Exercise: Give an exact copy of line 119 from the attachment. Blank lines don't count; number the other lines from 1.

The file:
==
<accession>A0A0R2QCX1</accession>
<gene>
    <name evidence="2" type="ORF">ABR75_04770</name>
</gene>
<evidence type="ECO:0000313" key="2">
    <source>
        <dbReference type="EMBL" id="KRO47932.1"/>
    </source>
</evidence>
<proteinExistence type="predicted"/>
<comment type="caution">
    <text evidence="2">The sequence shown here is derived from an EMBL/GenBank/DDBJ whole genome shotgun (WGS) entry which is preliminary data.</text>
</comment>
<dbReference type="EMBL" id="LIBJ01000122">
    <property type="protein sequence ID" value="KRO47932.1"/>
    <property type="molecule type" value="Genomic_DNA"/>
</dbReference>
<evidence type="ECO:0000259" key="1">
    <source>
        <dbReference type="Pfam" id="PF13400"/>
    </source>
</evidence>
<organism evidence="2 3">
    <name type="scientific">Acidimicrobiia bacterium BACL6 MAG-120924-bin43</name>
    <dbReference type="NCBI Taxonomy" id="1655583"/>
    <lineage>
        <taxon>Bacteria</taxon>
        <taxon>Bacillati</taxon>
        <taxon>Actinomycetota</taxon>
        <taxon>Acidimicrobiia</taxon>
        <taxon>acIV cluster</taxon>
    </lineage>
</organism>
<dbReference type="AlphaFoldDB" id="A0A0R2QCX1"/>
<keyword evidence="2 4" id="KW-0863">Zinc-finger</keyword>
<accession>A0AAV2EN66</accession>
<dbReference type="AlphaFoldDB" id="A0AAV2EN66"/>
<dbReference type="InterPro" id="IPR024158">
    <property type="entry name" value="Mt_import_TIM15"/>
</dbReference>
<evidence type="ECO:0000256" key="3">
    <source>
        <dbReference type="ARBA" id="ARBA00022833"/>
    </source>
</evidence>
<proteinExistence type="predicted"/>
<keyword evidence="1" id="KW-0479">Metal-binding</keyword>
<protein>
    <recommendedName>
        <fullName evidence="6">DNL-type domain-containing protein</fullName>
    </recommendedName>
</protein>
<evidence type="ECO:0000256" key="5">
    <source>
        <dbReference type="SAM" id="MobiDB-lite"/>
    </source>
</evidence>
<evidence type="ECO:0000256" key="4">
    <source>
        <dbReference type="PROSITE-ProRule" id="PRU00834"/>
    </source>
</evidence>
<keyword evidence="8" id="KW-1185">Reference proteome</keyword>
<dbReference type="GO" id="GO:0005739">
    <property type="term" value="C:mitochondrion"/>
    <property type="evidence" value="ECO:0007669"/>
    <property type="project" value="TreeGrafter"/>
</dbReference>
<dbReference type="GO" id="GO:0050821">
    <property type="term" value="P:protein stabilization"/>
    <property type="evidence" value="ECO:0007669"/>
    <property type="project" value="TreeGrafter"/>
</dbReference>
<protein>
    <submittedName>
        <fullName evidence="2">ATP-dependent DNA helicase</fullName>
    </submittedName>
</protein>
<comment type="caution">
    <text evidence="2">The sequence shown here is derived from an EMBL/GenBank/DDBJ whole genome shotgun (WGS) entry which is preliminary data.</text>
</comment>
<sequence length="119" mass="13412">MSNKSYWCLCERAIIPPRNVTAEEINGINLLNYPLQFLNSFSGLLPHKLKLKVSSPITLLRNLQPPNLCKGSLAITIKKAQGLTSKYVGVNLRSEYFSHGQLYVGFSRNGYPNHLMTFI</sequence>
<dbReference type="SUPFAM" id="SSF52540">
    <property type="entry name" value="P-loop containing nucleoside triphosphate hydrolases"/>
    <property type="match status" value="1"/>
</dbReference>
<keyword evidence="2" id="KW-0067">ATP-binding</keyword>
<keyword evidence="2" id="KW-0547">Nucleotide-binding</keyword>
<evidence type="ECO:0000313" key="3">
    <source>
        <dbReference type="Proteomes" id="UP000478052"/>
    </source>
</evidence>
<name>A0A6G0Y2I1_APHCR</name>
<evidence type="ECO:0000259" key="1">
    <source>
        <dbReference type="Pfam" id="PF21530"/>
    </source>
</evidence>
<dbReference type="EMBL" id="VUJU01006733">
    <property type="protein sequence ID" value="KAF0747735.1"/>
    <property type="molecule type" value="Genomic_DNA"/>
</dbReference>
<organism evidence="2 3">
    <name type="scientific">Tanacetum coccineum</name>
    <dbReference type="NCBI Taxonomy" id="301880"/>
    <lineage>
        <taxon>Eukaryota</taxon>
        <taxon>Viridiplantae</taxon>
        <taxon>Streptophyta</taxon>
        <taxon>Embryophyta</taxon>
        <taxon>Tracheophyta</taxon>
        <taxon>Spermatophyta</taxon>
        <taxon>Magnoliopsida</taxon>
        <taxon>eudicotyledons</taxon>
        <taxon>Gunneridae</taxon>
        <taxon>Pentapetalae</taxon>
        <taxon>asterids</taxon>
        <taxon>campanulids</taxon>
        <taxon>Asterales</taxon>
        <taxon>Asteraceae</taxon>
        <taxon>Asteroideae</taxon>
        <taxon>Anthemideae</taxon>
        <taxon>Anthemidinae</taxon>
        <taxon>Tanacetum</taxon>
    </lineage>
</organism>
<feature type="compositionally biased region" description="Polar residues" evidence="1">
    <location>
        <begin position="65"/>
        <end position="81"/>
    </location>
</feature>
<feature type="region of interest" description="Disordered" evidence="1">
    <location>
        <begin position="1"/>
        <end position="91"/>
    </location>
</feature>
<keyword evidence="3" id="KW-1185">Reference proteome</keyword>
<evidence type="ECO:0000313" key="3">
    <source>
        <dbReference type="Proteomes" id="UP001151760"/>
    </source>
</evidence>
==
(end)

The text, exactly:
        <taxon>campanulids</taxon>